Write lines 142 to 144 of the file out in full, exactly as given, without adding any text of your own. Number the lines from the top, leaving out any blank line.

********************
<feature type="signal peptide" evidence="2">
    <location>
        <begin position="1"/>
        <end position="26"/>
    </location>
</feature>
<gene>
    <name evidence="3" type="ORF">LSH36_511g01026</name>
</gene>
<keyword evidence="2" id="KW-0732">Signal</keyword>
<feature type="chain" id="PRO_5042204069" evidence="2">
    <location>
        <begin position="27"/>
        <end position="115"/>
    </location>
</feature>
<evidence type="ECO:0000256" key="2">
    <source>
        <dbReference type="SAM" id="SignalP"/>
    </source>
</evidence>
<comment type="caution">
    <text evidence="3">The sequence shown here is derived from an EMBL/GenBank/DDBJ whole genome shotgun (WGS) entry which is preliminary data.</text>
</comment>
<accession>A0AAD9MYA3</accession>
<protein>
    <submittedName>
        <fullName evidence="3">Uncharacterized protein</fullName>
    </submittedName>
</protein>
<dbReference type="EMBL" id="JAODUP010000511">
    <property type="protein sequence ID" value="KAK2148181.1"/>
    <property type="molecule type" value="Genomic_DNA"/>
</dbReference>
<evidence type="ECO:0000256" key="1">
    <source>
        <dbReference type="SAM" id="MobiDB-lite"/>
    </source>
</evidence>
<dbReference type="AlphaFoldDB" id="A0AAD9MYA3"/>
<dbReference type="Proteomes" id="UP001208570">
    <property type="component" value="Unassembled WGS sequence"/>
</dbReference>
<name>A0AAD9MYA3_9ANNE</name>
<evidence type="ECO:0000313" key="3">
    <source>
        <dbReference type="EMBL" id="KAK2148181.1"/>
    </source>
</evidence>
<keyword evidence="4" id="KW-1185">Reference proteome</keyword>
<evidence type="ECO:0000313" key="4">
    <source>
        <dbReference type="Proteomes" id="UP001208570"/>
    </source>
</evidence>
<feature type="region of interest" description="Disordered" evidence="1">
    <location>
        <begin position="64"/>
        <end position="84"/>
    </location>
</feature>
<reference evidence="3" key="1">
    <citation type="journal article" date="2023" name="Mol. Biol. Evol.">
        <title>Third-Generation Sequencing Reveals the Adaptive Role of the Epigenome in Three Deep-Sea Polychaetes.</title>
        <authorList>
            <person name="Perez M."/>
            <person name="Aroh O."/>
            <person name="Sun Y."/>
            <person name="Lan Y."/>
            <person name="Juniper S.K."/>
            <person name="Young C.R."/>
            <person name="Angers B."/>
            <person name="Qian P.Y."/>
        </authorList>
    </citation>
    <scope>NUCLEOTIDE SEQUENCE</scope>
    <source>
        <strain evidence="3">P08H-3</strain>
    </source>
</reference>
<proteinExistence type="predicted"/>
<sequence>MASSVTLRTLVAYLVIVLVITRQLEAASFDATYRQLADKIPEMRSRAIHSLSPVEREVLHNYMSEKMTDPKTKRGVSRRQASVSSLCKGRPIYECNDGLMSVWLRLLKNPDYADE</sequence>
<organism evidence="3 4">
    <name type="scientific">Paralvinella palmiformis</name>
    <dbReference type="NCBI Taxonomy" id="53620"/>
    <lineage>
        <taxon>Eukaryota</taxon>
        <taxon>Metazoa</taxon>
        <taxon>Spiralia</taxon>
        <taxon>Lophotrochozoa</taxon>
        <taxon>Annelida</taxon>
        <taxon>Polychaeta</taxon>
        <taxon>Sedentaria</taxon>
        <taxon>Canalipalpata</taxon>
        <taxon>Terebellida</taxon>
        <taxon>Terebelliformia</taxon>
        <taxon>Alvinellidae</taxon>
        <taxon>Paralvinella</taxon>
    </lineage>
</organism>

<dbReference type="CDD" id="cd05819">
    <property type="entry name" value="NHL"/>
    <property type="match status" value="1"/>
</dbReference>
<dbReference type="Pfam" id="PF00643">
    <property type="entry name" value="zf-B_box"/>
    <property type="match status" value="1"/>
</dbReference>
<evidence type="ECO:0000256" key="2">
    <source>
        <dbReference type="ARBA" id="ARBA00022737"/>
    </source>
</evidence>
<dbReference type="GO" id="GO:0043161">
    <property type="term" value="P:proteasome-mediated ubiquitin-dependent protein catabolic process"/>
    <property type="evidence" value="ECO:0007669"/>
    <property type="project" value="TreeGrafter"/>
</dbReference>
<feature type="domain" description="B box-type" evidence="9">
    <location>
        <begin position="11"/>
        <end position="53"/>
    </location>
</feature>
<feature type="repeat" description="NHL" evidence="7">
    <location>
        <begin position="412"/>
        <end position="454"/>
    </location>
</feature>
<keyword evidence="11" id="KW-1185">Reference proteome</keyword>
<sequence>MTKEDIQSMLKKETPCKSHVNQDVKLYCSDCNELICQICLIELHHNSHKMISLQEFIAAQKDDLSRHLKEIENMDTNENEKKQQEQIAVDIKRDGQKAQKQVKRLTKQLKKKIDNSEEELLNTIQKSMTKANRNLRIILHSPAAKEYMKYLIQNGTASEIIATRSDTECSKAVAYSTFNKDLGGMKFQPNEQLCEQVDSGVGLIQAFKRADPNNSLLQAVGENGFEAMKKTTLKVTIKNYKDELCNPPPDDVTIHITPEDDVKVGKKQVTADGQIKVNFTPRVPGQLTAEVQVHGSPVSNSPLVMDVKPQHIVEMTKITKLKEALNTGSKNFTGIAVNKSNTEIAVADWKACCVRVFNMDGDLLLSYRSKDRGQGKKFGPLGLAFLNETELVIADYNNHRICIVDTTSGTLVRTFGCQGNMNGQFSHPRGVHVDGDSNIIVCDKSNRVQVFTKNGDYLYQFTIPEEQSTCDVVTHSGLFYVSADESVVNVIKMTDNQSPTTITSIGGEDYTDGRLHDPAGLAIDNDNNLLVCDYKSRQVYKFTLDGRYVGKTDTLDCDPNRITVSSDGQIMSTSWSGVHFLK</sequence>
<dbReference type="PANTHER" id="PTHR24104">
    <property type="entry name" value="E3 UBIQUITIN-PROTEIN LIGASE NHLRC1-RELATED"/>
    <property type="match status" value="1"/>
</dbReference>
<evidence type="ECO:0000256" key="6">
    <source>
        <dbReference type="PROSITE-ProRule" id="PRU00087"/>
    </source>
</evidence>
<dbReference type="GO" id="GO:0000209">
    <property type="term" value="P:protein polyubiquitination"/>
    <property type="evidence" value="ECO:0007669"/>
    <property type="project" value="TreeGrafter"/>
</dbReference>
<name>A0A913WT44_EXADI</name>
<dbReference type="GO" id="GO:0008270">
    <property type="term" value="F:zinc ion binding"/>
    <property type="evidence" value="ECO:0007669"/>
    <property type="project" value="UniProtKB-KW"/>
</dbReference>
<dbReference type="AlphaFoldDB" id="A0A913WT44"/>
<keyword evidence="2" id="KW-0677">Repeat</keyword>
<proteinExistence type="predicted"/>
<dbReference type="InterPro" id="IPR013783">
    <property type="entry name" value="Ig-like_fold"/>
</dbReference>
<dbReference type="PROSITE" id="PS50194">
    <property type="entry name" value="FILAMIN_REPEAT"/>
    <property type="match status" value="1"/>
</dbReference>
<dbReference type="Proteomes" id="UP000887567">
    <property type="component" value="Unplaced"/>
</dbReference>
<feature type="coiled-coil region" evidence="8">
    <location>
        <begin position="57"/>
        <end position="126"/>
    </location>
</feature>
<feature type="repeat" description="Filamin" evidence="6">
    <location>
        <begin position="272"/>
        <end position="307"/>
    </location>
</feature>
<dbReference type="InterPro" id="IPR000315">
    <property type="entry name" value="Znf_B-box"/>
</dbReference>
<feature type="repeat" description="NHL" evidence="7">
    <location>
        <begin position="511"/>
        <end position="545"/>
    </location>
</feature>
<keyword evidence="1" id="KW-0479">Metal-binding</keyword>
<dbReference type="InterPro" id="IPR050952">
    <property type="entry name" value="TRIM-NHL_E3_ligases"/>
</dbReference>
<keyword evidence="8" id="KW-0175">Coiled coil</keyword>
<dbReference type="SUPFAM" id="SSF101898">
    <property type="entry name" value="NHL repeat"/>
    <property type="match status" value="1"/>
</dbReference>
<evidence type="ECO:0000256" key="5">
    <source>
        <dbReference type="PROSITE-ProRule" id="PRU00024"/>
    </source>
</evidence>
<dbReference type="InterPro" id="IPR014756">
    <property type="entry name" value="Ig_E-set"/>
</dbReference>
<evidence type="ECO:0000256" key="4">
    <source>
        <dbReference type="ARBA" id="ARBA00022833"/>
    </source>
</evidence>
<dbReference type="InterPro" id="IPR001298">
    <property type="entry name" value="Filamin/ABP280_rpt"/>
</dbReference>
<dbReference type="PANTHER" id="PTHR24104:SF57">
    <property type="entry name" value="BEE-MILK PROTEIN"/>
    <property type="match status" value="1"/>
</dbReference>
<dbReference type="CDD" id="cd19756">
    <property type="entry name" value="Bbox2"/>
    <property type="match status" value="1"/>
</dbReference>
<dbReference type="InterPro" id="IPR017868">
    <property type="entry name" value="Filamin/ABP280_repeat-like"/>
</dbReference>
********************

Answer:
<dbReference type="GO" id="GO:0000209">
    <property type="term" value="P:protein polyubiquitination"/>
    <property type="evidence" value="ECO:0007669"/>